Riddles on the river

Monday July 15

The morning started with rain. As the rain slowly fell onto the thatched roof at ExplorNapo we began to assemble in the dining hall. Passing along the bridge that connects the guest rooms with the dining hall, Rebecca stopped to watch the rain fall on the river. As drops slowly fell into the murky brown water, the impact caused ripples that spread across the surface. As more rain fell, the ripples began to overlap. The ripples on the water became our metaphor for the day.

After breakfast, an entomologist and researcher from the University of Oregon, Ryan Garrett, gave us an overview of leaf cutter ants, including an incredible inside look at their everyday lives. We learned that their colonies, which are easily identifiable above ground, are actually the entry point to an expansive underground farming network. The ants work meticulously, cleaning and then breaking down, the leaves that they harvest to grow the fungus that gives the colony life. The queen, who initiates the founding of a new colony, actually takes a piece of fungus from a preexisting colony. A piece of the old community becomes part of the new one – ripples of population expansion.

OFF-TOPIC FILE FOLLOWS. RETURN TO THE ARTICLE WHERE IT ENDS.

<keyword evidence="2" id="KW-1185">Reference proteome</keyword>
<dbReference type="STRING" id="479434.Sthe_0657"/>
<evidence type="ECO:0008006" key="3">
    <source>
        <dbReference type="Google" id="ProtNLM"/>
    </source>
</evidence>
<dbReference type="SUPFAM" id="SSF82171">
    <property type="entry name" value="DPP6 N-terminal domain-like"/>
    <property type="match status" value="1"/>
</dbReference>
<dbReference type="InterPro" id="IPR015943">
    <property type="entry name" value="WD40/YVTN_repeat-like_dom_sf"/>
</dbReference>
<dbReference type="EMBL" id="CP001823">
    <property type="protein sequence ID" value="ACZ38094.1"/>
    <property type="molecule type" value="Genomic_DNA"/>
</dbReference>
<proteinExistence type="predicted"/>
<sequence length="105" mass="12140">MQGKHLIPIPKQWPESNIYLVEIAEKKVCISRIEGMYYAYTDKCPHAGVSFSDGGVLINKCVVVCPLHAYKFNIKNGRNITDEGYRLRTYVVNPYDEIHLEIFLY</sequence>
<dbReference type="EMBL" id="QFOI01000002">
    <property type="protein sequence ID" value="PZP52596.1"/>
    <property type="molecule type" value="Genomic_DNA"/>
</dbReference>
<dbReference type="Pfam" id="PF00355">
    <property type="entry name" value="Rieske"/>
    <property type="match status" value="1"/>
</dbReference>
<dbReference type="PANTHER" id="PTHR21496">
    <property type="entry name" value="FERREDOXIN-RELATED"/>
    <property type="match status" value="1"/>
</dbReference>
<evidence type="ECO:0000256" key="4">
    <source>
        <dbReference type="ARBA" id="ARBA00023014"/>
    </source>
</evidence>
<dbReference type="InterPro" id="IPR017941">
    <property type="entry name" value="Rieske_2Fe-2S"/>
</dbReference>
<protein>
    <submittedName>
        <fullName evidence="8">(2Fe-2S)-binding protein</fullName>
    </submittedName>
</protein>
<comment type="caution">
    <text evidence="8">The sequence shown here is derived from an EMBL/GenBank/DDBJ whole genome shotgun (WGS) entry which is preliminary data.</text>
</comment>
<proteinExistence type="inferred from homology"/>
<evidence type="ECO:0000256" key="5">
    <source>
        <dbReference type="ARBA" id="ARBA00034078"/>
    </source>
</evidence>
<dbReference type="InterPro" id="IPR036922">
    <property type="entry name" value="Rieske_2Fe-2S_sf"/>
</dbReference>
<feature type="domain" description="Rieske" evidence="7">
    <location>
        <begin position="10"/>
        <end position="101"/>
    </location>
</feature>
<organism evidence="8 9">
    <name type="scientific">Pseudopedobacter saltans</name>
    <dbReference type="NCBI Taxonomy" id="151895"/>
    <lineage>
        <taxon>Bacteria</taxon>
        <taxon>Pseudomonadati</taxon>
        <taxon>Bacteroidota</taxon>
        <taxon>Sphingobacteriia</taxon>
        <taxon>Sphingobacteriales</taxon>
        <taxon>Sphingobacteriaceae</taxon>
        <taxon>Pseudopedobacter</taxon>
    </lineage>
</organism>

We later visited an indigenous community, the Maijuna. After four centuries of exploitation by outsiders, they were given title to a portion of their historic lands. Now, they welcome outsiders into their village in hopes that by sharing their story, they will gain allies and friends – more ripples. By sharing their story with visitors, their reach extends far beyond their beautiful community.

In the afternoon, we moved to our next lodging— ACTS (the Amazon Conservatory of Tropical Studies) to experience the rainforest canopy from a walkway of suspension bridges strung between the tops of 14 of the tallest trees. Many of us had anticipated this moment, and the excitement as we approached the access tower was palpable. However, with the highest platform reaching 118 feet above the forest floor, there was also some anxiety. Here, the ripples we experienced were ripples within our community. We encouraged one another and applauded one another every step of the way.

As we near the end of our Amazon adventure we are feeling humbled, inspired, connected, and thankful. We are now a part of this place, and this place is a part of us. As we return to our everyday lives there is no doubt that our ripples will extend far beyond ourselves.

“Ant-man” aka Ryan Garrett explains the amazing underground architecture of leaf cutter ant nests

Don Sebastian, leader of the Maijuna community, and Willy Flores, one of our guides, explain the traditional hunting and fishing practices of the Maijuna

Linda loved taking pictures from the canopy walkway platforms (and we thought that she looked radiant in this photo- unlike the rest of us, who were dripping with sweat and mud)